Kevin West leads a team responsible for maintaining the trademark flavour of Tim Hortons' coffee, a process engineered from the company's facility on the outskirts of Hamilton.
Every day he pours a seemingly endless stream of coffee made with beans from around the world. The goal is to ensure that the quality of each is up to expectations, and all together he estimates that he tastes about 75,000 cups each year.
At first, West's estimate sounds like a huge exaggeration, but he's quick to follow it up.
"When we first built the facility, we cupped so much in one day that I went home calling my brother thinking I was having a heart attack," West says.
"I had about 600 cups of coffee and my heart was racing."
Tim Hortons wants Canadians to know that, like its coffee tasters, it's critically serious about coffee.
The country's biggest restaurant chain is in the midst of an intense battle for the lucrative coffee products market, facing competition from both low-priced and higher-end rivals.
But unlike a majority of businesses vying for the same market, the Canadian mainstay has built its reputation almost solely on coffee and doughnuts since 1964.
The Oakville, Ont.-headquartered company is just a short drive from its $30-million facility in Ancaster, Ont., which opened nearly three years ago.
The 74,000 square-foot building is tucked in the corner of an industrial park and operates under the guise of Maidstone Coffee, a company owned by Tim Hortons. Inside the building, a sequence of machines process beans fresh off the truck into the finished ground product.
At several points in the process, West steps in with his taste buds at the ready, looking for any brews that don't fit the profile. The procedure begins in the morning when he and his team of four other "cuppers" gather around a stainless steel Lazy-Susan that's equipped with built-in sinks that bear a slight resemblance to the spittoons at your dentist's office.
The table top is covered in a neatly arranged circle of coffees made with beans from around the world — Columbia, Brazil, Guatemala, regions of Africa. A top-secret formula determines which quantity of each bean go into making the blend that has defined the Tim Hortons flavour.
Each cup on the table has been steeping for exactly five minutes before the team "breaks the crust," or removes the floating coffee grounds, and begins their flavour critique.
"It's very similar to wine tasting," West says as he dips his spoon into one of the little white bowls.
But this tasting session is noisy enough — sluuuuuurp — to make any wine connoisseur blush.
West swishes the coffee around in his mouth while making a chirping sound that he says helps the flavour reach all of his taste receptors.
After a moment he spits the coffee into the sink before turning his attention to the next brew.
"This is a lower altitude Guatemalan coffee," he says, wafting the scent towards his nose.
"When you smell this, think of fresh grass from mowing your lawn."
For the average coffee drinker, most of what West is saying its probably too esoteric. And by the time he begins describing other coffees at the table as "chocolate," "citrus," "lemony," and "flowery" it becomes clear that it might be easier to agree than question his veteran palette.
The proof is in the coffee served at Tim Hortons restaurants across the country, a flavour that has divided some but is still a familiar favourite of many Canadians.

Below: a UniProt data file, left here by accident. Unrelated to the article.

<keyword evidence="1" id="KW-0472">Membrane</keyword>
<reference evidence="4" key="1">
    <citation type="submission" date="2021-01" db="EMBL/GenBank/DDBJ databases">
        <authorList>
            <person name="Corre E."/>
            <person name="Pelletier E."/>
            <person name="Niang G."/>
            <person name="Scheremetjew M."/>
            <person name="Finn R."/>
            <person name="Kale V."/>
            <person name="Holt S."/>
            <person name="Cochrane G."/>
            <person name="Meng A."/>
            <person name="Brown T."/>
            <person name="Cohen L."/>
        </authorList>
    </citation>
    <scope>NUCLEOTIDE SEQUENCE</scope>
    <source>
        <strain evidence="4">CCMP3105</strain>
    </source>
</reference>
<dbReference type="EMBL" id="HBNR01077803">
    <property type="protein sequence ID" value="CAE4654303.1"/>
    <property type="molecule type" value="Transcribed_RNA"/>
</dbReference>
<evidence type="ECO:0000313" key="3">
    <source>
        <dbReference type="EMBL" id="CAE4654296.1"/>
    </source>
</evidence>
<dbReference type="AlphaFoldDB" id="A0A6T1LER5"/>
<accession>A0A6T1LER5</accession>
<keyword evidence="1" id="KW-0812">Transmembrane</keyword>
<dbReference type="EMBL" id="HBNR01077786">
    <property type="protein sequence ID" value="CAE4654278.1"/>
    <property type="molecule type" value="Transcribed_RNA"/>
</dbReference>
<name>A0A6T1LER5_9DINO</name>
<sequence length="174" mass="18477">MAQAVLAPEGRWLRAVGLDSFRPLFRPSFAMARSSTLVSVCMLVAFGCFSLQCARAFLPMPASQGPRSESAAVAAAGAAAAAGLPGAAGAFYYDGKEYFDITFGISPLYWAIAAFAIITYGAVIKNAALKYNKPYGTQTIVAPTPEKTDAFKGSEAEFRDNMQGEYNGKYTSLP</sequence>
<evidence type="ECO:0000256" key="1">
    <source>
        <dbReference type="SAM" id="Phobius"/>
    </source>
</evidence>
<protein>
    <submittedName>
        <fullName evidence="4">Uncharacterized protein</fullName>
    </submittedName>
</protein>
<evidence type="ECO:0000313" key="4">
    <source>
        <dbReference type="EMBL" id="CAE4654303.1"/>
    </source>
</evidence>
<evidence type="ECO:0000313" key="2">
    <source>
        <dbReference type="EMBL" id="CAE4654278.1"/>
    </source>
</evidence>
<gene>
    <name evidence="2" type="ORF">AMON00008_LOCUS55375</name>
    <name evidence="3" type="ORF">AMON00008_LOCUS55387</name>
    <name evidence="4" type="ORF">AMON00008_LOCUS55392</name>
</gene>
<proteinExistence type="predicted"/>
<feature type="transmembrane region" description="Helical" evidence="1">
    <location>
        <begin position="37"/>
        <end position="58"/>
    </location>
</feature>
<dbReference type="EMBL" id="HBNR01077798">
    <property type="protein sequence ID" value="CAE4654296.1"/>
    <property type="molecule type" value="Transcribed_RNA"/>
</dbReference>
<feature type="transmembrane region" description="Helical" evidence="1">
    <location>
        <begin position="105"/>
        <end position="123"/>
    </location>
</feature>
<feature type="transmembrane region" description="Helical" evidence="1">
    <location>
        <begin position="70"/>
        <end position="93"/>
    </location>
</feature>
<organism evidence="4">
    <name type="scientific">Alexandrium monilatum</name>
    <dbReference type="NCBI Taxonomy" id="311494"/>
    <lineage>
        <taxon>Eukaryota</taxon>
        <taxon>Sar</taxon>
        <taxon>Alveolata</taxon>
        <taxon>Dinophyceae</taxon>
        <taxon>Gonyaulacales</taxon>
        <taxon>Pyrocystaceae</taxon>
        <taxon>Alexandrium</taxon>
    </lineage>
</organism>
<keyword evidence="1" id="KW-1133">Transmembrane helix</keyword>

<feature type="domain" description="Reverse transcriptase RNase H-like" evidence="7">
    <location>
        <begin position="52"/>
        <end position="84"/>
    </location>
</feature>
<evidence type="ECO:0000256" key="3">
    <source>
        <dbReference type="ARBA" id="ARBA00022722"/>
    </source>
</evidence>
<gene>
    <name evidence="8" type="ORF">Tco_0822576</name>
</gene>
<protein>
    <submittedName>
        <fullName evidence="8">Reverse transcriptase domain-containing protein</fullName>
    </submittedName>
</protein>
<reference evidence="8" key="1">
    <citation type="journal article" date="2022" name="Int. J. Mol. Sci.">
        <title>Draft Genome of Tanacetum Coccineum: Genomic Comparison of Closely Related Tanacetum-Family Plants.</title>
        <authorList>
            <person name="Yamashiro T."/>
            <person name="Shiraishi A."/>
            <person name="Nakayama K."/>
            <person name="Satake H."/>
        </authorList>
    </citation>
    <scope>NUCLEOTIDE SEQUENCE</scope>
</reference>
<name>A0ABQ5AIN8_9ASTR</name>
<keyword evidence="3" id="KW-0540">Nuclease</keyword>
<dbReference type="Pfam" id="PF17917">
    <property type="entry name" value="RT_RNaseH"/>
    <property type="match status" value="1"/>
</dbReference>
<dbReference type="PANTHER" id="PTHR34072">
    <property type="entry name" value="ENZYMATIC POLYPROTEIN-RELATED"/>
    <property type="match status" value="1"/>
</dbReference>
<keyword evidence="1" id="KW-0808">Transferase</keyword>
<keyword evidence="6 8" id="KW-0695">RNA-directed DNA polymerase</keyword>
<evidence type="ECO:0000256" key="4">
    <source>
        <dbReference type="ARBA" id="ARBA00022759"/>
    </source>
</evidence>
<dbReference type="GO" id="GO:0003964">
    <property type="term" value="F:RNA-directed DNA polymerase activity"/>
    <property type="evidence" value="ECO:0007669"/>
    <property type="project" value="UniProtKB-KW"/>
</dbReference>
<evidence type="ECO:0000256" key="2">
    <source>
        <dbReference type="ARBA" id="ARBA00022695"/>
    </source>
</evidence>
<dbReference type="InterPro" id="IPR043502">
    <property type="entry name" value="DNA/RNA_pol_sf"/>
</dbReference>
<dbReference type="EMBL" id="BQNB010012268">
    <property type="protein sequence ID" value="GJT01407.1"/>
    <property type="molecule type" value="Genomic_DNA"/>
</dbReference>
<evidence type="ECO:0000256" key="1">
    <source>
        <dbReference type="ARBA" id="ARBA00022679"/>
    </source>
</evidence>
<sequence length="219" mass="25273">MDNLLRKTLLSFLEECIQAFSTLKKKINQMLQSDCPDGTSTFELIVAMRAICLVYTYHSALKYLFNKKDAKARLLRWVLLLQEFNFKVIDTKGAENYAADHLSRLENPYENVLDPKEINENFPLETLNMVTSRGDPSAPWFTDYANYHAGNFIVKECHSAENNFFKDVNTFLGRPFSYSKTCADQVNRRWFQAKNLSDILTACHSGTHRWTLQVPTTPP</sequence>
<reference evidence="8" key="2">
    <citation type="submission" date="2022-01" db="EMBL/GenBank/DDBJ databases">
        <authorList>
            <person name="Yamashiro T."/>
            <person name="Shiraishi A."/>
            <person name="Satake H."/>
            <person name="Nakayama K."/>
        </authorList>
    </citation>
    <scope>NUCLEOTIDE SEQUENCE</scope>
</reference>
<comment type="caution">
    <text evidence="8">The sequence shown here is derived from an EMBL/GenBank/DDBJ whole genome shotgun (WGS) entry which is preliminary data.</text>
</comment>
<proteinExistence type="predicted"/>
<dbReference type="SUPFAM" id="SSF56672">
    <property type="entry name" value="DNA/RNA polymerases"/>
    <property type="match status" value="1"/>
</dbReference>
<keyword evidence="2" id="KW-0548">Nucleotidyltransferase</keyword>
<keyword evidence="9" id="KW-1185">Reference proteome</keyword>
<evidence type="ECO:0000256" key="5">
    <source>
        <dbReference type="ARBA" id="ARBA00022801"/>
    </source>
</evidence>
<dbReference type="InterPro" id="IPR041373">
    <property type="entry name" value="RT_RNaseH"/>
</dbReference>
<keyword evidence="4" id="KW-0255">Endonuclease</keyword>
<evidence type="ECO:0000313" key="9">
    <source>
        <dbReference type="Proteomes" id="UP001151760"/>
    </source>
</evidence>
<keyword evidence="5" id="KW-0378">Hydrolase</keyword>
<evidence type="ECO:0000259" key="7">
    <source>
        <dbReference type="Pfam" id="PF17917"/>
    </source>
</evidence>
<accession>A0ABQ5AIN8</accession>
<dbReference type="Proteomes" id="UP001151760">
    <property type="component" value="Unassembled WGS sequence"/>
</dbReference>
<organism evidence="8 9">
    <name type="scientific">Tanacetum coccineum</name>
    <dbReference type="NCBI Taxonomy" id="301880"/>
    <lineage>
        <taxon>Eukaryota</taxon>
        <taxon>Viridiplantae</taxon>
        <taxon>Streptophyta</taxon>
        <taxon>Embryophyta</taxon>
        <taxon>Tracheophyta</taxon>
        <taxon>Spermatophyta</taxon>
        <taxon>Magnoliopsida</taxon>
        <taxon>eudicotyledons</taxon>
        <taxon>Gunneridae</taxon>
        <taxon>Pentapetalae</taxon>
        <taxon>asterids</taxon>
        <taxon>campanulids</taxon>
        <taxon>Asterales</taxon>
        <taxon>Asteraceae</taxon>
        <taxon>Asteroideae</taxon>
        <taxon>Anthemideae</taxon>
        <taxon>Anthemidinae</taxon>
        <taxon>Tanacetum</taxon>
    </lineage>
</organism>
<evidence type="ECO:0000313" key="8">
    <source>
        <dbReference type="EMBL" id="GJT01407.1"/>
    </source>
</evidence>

In the first quarter, the company's sales were up 12 per cent to $721.3 million. Profits increased 10 per cent to $88.6 million or 56 cents per diluted share.
Despite the improved results, even a household name like Tim Hortons has to keep its reputation in check, especially in the increasingly competitive world of coffee. Over the past few years, McDonalds has emerged as a formidable low-priced brewer with its McCafe line, while Starbucks continues its aggressive rollout of locations across the country.
However, none of Tim Hortons' competitors have put a notable dent in the company's sales yet.
"Tim Hortons has such a high market share in Canada that while they may lose a little bit here and there, at the end of the day I think coffee drinkers are hard to get to switch," says Brian Yarbrough, research analyst at Edward Jones in St. Louis.
"Most people I talk either like Hortons, Starbucks or McDonalds, and switching for them just doesn't happen."
While some customers are steadfast loyals, the pressure of a weak economy has hurt sales in some of Canada's manufacturing towns where high unemployment has caused some to visit less frequently throughout the day.
Tim Hortons' strategy has been to give customers more reasons to return to its stores multiple times throughout the day. It has recently expanded its line of specialty beverages, and branched out into non-coffee products, like frozen lemonade, and a range of hot foods like lasagna and breakfast sandwiches.
"People laugh, but adding lasagna worked well," Yarbrough says.
"They're always innovating with new bagels or cookies, and I give them credit for that."
But it ultimately comes back to the basic cup of coffee. About 40 per cent of Tim Hortons' annual revenue comes from coffee, even though its one of the lower-priced items on the menu.
"I know for myself on the weekend I've got to go to Tim Hortons three or four times to get the coffee," West says.
"(I do it) as an employee but, more than anything, as a consumer. I'm addicted to the coffee. It's so easy to drink."
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